While I drove down Minnehaha Parkway, I remembered that Lynnhurst Park had a beautiful trail I enjoyed walking in the summer. It leads to Lake Harriet and is full of large trees and a small stream that feeds into Minnehaha Falls. I pulled into the empty parking lot and stomped through the snow to the trail. It was stunning with the trees covered in snow. I noticed that the stream was flowing even though most of the water here in Minnesota is still frozen. Then I saw a few mallards playing in the water and began to photograph them. As I strolled down the trail, the sound of the ducks became louder and louder. I looked up and in front of me was a fantastic sight! The whole stream was full of mallards! They were flying and bathing, sleeping and fighting. It was so incredibly picturesque and peaceful.
I continued to walk down the trail and noticed that people had made beautiful ice lanterns that ran along the path. Some holding flowers, some with different colors, and some built into stunning sculptures. I walked until I reached the Lake, and again, a remarkable site of fresh snow and quiet on the frozen water. It was a time of prayer of thankfulness for me, a time of creativity, and refreshment for my soul. On my walk back I spoke with a gentleman for a while who had helped make the lanterns along with his wife and others. He shared that they would be lit that night and said I should come back to experience it.
Peter, Monroe and I returned with our pup Wesley and seeing the lanterns lit was stunning. It was an entire neighborhood event, and many people were there along the trails with their families. There was a fire and hot chocolate and cookies. Afterwards, we went home and spent the evening together, and my heart was full.
I keep thinking about what I would have missed if I hadn’t decided to go out if I had continued in my isolation and not taken the step outdoors to create. For me, having a purpose for journeying outside my comfort zone is a big motivator. Sometimes it is the only thing that will get me outside and active when I just want to be alone. It is often the time my mind is quiet enough to feel God’s presence, and sense my resilience after being in a dark place. It is healing for me.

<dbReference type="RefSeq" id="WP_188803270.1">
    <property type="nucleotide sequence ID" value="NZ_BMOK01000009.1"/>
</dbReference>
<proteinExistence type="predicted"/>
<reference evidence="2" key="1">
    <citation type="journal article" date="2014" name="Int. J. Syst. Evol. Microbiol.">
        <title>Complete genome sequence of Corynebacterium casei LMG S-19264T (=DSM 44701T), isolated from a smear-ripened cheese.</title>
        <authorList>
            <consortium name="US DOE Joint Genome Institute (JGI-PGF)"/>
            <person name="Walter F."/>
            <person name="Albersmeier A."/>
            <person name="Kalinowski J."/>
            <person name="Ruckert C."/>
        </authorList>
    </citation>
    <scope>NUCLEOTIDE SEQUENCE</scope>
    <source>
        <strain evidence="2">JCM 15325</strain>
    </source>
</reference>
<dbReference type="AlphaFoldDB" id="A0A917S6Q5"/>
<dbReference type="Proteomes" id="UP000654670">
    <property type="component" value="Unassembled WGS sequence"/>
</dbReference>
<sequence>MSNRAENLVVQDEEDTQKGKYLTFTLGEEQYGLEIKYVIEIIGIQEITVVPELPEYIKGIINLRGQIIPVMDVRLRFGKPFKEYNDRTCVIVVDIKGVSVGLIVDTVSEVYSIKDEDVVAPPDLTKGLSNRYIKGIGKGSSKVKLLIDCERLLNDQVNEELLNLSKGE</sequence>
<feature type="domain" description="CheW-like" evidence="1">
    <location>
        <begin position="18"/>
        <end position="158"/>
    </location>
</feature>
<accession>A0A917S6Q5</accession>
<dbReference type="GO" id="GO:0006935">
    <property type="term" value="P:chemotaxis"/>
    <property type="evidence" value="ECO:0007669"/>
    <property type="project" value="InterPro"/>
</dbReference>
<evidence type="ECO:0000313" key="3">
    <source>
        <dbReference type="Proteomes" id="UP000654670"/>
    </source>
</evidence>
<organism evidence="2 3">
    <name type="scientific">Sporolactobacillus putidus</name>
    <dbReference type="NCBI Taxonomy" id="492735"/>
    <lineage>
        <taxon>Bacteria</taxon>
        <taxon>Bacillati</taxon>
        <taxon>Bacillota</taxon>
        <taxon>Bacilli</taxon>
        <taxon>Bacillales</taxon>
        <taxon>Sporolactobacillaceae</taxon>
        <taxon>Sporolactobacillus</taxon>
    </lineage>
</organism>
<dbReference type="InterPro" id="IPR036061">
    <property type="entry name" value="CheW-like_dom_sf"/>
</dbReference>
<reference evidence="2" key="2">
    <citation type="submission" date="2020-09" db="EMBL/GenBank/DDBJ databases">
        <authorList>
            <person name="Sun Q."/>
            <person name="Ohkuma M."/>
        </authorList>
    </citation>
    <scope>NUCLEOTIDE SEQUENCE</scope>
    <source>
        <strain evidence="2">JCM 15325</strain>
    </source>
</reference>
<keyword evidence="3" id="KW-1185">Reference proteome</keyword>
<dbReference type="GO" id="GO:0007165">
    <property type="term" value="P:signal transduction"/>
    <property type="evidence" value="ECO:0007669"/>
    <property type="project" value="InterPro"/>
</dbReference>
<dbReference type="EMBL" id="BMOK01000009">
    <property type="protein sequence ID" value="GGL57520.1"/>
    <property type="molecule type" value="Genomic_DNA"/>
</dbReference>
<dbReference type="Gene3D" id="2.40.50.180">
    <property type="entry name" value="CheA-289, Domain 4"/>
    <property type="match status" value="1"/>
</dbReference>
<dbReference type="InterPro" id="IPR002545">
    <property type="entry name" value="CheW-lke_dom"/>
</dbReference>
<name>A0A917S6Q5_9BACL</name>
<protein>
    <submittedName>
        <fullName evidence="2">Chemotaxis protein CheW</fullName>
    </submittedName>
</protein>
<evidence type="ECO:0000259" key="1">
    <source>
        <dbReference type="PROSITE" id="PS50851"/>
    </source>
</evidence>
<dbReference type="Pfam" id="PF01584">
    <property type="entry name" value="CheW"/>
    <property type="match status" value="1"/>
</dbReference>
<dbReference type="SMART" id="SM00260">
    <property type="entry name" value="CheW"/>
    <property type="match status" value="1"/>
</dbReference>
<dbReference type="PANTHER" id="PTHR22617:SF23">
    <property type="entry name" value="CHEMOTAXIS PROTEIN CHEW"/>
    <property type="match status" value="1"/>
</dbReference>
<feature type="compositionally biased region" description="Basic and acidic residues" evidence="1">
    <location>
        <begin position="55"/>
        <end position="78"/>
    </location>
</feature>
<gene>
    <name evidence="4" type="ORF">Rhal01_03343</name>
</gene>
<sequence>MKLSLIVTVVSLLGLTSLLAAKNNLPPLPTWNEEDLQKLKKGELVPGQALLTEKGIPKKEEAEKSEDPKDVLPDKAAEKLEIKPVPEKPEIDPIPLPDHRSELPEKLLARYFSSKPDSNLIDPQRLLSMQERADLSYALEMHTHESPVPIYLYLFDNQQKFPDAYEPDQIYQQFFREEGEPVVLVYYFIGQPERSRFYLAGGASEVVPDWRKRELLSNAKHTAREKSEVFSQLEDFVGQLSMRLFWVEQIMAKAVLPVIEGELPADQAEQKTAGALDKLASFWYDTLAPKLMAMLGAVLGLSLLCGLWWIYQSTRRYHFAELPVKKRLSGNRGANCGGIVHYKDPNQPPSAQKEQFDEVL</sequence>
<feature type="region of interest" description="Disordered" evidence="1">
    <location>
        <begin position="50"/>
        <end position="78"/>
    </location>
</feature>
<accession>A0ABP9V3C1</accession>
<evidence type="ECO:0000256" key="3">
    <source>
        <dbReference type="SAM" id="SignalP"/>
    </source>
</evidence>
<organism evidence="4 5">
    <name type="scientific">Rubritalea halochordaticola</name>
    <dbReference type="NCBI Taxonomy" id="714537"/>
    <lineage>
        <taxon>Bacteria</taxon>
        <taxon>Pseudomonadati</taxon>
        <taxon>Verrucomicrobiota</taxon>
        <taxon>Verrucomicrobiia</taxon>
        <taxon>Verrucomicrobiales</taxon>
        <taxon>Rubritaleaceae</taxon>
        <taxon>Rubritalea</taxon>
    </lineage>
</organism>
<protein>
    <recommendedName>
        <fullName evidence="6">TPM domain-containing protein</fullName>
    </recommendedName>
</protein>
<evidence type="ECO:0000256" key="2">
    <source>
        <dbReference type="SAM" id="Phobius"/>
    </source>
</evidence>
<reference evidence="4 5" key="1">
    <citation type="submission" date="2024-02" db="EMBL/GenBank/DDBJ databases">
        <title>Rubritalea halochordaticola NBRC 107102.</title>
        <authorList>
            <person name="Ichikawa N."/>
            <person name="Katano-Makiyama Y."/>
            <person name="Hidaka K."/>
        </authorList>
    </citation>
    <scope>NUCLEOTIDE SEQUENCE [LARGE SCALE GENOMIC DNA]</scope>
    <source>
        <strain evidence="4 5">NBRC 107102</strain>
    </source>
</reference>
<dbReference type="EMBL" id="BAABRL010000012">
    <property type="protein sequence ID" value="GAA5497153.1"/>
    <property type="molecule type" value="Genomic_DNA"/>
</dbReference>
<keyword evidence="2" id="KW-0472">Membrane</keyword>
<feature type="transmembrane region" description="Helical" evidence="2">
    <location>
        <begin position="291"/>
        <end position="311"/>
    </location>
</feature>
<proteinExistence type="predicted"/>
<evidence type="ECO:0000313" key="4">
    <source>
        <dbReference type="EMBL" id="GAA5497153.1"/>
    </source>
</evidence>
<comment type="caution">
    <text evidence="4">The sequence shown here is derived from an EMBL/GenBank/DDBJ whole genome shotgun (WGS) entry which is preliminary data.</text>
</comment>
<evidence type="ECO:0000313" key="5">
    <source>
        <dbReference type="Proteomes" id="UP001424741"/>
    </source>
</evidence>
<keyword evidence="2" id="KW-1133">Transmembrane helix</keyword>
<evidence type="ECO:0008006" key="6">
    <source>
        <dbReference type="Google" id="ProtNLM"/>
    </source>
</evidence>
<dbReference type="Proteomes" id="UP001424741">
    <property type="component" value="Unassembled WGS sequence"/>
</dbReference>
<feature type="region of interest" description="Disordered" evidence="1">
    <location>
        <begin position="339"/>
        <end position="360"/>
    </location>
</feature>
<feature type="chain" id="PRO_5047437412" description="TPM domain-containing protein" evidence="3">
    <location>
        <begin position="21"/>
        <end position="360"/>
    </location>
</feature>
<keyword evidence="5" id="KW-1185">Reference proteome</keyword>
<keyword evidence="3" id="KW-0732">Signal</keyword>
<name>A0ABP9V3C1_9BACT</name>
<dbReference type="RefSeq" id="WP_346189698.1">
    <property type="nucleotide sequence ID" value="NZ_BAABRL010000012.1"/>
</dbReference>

If you don’t have something like this in your life, I encourage you to find what it is. Whether it is photography or some other creative endeavor, find something that you love that can motivate you to journey outside of where you may be floundering. Don’t worry about if others will like what you do. You don’t even have to share it with others! Make something you love, bake, write, paint, whatever reminds you of your worth and value. If you don’t have something yet, try going for a photo walk as I did! You don’t need a fancy camera; just your phone will do. Walk around your neighborhood, drive to a park, and look carefully at what is around you. Beauty can be found everywhere. Especially in you!
What creative endeavors do you have that bring you peace? Do you find it hard to create when you are deep in depression or anxiety? Does creating something help you process what you are going through? If you are a photographer, do you take time to create just for yourself?
Whitney Leigh Carlson